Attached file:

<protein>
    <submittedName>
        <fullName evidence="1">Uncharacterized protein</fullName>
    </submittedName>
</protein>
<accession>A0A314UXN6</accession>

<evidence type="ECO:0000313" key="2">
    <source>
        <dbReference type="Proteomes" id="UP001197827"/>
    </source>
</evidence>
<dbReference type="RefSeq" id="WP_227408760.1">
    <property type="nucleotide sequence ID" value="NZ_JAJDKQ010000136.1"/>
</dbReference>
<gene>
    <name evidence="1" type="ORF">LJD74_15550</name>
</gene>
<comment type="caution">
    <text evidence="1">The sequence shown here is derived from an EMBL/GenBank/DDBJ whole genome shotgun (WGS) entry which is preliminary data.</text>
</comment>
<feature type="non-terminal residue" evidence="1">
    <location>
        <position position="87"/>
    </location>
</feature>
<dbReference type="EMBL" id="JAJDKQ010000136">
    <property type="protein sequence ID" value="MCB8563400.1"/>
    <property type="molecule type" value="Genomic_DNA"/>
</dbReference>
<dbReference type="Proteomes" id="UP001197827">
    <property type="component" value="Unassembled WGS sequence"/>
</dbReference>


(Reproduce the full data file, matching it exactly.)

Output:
<protein>
    <submittedName>
        <fullName evidence="1">Uncharacterized protein</fullName>
    </submittedName>
</protein>
<accession>A0A314UXN6</accession>

<evidence type="ECO:0000313" key="2">
    <source>
        <dbReference type="Proteomes" id="UP001197827"/>
    </source>
</evidence>
<dbReference type="RefSeq" id="WP_227408760.1">
    <property type="nucleotide sequence ID" value="NZ_JAJDKQ010000136.1"/>
</dbReference>
<gene>
    <name evidence="1" type="ORF">LJD74_15550</name>
</gene>
<comment type="caution">
    <text evidence="1">The sequence shown here is derived from an EMBL/GenBank/DDBJ whole genome shotgun (WGS) entry which is preliminary data.</text>
</comment>
<feature type="non-terminal residue" evidence="1">
    <location>
        <position position="87"/>
    </location>
</feature>
<dbReference type="EMBL" id="JAJDKQ010000136">
    <property type="protein sequence ID" value="MCB8563400.1"/>
    <property type="molecule type" value="Genomic_DNA"/>
</dbReference>
<dbReference type="Proteomes" id="UP001197827">
    <property type="component" value="Unassembled WGS sequence"/>
</dbReference>